Saniuddin Khan/Catch News
Observing Indian hockey is like watching the Bill Murray-Andie MacDowell movie Groundhog Day. There is a certain inevitability to it; you know that even though things may start looking up, at the end of the day, Murray will die, only to wake up again on the same morning.
Similarly with the hockey team - a good performance or two, followed by a lean phase, and then the coach gets sacked.
The news of Dutchman Paul van Ass's sacking as India coach, therefore, is no surprise.
Each of van Ass's predecessors - Ric Charlesworth (technical adviser) and coaches Jose Brasa, Michael Nobbs and Terry Walsh - has seen his tenure with Indian hockey come to an end with a bitter spat.
Each has come to India with a glowing reputation, done well, suffered a blip and been sacked at a most inopportune moment.
In van Ass's case, it was a public fallout with Hockey India president, Narinder Batra, that kicked off the chain of events leading to his dismissal.
Van Ass had informed the Hockey India brass that since the men's team had already qualified for next year's Rio de Janeiro Olympics, he would be experimenting with tactics, and that the results didn't matter much to him. According to sources, that didn't sit well with Batra.
It was during the Hockey World League Semi-final in Belgium last month, during India's quarter-final match against Malaysia, that Batra walked down to the team dugout to berate the players, leading to van Ass asking him to go away and leave the coaching to him.
This clash of egos, van Ass has claimed, led to him receiving communication earlier this month from his countryman and Hockey India's high-performance director, Roelant Oltmans, that his services would no longer be required.
The brouhaha surrounding van Ass's non-submission of a performance report and not reporting to the team's camp on Sunday is merely hogwash, if he is to be believed.
Part of the pattern of dismissal of these coaches is that it usually happens just after the team has started buying into the coach's vision, when he tries to implement his long-term vision. This, of course, can happen only after an initial 'honeymoon period' of success.
These frequent changes of coach and philosophy affect the team morale no end. Time and again, the players have to adjust to a new personality, philosophy and linguistic gap, but it all leads nowhere.
It's obvious to even a casual observer that the main problem is a clash of egos. Batra has effectively been the supremo of Hockey India, as secretary and as president, ever since it replaced the discredited Indian Hockey Federation in 2008 as the sport's primary body in the country, but he just cannot seem to take anyone else asserting authority over the players.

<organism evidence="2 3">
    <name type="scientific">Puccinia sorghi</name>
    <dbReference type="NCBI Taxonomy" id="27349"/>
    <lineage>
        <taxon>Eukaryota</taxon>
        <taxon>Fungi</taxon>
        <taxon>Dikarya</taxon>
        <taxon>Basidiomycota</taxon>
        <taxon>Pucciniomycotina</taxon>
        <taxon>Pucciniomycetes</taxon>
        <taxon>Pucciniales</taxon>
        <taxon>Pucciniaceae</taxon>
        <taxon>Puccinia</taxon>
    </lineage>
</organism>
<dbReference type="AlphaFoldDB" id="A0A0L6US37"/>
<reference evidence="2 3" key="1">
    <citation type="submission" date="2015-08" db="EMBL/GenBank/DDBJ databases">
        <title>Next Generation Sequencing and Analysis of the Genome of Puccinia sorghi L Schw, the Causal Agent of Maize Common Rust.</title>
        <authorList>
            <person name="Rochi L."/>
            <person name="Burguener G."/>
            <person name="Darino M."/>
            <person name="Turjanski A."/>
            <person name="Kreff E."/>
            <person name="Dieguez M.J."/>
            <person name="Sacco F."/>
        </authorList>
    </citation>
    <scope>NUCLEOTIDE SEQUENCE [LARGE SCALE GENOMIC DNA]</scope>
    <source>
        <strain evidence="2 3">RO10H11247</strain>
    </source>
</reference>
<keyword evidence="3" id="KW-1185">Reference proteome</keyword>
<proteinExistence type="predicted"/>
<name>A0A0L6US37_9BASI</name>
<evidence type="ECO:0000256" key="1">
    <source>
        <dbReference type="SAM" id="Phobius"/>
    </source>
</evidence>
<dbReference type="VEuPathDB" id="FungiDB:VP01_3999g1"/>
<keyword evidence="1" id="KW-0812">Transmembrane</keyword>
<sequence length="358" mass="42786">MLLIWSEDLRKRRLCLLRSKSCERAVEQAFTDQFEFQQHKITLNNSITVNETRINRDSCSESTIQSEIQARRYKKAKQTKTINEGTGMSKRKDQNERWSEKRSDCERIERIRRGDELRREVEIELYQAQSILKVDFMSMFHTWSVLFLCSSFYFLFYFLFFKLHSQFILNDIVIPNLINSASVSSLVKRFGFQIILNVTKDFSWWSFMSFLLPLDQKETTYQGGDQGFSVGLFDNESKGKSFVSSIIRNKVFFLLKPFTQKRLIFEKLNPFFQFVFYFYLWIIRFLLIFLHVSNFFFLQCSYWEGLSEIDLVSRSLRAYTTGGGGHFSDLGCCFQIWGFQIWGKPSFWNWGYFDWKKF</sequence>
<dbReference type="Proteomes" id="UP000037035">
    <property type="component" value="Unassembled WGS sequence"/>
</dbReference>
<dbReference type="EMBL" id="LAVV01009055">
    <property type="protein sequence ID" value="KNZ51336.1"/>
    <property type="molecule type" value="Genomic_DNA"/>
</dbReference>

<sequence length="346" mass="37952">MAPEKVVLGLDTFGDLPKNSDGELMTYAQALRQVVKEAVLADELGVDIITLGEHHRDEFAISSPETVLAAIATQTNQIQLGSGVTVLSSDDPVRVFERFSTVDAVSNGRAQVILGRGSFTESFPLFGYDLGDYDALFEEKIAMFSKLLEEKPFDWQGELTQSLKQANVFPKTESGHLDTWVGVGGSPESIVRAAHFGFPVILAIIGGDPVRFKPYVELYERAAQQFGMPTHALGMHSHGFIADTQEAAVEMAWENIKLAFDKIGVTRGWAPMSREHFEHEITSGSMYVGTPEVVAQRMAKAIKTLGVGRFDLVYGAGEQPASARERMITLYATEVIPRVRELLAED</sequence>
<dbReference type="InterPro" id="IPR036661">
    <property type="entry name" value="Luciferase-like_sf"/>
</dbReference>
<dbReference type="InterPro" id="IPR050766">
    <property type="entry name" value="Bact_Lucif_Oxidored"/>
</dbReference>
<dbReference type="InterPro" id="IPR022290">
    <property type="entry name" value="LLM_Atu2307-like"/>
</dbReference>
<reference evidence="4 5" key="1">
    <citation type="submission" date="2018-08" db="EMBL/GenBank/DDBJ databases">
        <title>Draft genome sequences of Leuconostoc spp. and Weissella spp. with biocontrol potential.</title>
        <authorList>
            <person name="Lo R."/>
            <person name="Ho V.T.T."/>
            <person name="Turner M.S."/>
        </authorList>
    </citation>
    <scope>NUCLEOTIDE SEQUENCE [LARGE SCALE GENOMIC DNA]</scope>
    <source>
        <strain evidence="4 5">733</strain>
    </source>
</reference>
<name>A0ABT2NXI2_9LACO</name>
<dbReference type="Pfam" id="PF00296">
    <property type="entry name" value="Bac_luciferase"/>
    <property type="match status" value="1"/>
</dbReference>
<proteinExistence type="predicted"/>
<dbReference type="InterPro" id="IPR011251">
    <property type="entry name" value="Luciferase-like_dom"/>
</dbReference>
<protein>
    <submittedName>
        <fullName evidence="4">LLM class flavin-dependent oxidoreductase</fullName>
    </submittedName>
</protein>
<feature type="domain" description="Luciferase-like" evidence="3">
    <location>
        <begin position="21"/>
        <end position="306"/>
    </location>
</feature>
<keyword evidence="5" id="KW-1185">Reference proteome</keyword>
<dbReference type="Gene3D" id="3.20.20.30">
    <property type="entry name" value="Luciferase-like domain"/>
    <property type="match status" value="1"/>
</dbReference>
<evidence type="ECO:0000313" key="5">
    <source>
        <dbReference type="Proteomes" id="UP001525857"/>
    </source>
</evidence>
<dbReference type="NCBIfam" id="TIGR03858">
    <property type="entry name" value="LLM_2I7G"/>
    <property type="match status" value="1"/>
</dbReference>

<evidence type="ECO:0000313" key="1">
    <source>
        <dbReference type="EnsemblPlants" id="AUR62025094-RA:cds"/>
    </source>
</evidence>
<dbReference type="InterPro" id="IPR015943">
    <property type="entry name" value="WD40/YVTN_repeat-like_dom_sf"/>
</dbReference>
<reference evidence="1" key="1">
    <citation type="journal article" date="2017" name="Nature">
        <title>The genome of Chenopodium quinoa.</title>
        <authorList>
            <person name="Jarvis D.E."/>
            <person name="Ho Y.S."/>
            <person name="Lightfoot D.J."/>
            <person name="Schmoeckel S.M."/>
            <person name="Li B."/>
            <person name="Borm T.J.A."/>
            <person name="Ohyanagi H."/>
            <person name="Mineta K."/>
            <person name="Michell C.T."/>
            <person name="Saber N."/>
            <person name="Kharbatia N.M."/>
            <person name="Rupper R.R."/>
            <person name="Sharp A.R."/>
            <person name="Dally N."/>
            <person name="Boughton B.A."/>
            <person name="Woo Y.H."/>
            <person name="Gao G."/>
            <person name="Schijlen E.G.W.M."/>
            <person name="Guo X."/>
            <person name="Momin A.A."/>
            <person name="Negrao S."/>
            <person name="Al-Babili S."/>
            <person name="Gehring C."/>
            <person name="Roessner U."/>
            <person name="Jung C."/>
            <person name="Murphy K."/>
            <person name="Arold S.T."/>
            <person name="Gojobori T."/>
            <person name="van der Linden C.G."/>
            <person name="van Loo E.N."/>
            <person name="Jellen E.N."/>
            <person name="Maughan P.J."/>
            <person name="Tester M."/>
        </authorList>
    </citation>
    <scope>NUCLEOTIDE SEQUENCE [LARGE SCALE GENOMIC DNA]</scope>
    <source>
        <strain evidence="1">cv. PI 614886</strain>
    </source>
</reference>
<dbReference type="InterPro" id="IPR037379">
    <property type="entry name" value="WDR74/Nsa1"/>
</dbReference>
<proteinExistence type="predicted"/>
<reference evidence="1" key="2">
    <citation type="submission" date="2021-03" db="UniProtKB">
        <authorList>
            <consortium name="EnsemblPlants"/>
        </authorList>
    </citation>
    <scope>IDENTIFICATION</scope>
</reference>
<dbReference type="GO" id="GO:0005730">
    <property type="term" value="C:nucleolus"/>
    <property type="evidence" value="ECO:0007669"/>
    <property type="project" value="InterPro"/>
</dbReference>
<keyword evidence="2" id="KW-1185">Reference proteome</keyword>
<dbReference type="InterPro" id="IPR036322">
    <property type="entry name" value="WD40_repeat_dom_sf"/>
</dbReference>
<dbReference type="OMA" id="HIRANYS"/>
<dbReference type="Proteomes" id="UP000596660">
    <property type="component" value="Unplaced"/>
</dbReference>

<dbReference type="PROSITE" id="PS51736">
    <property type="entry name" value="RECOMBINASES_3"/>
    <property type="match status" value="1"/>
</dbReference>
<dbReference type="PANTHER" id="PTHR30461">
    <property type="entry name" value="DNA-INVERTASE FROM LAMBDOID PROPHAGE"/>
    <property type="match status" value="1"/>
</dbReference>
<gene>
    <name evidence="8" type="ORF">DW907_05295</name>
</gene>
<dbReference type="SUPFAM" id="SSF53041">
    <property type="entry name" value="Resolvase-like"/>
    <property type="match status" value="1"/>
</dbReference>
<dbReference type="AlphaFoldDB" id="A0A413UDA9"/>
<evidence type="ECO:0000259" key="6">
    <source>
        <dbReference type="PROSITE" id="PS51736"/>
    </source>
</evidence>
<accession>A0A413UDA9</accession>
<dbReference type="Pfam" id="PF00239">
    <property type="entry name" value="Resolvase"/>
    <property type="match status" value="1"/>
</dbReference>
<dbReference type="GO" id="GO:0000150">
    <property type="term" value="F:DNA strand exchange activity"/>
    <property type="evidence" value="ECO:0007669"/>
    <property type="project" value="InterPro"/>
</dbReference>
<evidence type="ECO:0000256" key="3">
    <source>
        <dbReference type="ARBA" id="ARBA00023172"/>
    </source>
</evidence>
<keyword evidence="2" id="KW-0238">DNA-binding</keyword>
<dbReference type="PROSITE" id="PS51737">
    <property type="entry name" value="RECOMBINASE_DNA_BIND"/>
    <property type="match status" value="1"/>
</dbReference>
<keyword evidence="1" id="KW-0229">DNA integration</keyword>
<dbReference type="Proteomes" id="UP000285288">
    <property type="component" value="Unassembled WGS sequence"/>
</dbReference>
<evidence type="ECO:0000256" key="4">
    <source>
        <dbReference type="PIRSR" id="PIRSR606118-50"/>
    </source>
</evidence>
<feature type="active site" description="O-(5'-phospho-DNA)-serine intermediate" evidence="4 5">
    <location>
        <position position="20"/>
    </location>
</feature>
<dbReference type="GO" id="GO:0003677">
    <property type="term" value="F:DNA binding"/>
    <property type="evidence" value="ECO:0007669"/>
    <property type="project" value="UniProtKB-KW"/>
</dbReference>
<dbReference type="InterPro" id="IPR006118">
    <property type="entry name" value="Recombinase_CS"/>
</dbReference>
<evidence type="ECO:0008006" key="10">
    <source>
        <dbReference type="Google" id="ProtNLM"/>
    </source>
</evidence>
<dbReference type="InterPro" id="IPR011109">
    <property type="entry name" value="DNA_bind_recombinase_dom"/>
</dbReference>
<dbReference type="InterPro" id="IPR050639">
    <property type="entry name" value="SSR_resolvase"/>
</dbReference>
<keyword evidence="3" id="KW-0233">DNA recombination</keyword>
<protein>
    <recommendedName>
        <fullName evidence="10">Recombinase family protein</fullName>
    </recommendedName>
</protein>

As soon as a coach gets into a position where he is the power centre around whom the players galvanise themselves, Batra has to rush in and clean house. This state of flux keeps the players dependent on him, and keeps the power in his hands.
That's not to say that Batra doesn't have the interest of Indian hockey at heart - it's just that his own instinct is to keep himself in charge and stop the coach from becoming the lord and master of the players.
But let's face it - each of these coaches possessed unmatched pedigree. In the interests of Indian hockey, it would probably be worth it to let a coach finish what he has started and take the team as far as he can at the tournament that truly matters - the Olympic Games.
In this regard, the role of Oltmans must be scrutinised too. As the high-performance manager, he is effectively the boss of all the sporting matters of Hockey India at every level, and yet, he allows the administrator, Batra, to run the show.
Oltmans himself has been a well-respected coach, and understands the game of hockey like few others. His tactical nous may be a bit outdated for modern-day hockey, but as a man manager, few can claim to have his skills.
So instead of trying to keep Batra happy in order to keep his own high-paying job, Oltmans should probably take the professional route of trying to convince his administrative masters to give a coach the space he needs to mould the team into a winner.
Hiring a coach, letting him settle down, spending good money, then dumping him unceremoniously and putting Oltmans in temporary charge is helping no one - not Indian hockey, not Batra, not the players and definitely not Oltmans himself.